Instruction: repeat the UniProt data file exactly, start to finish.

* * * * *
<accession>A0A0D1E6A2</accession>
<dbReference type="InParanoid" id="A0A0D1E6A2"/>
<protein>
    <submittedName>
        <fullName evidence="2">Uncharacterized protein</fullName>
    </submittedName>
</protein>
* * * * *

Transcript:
<accession>A0A0D1E6A2</accession>
<dbReference type="InParanoid" id="A0A0D1E6A2"/>
<protein>
    <submittedName>
        <fullName evidence="2">Uncharacterized protein</fullName>
    </submittedName>
</protein>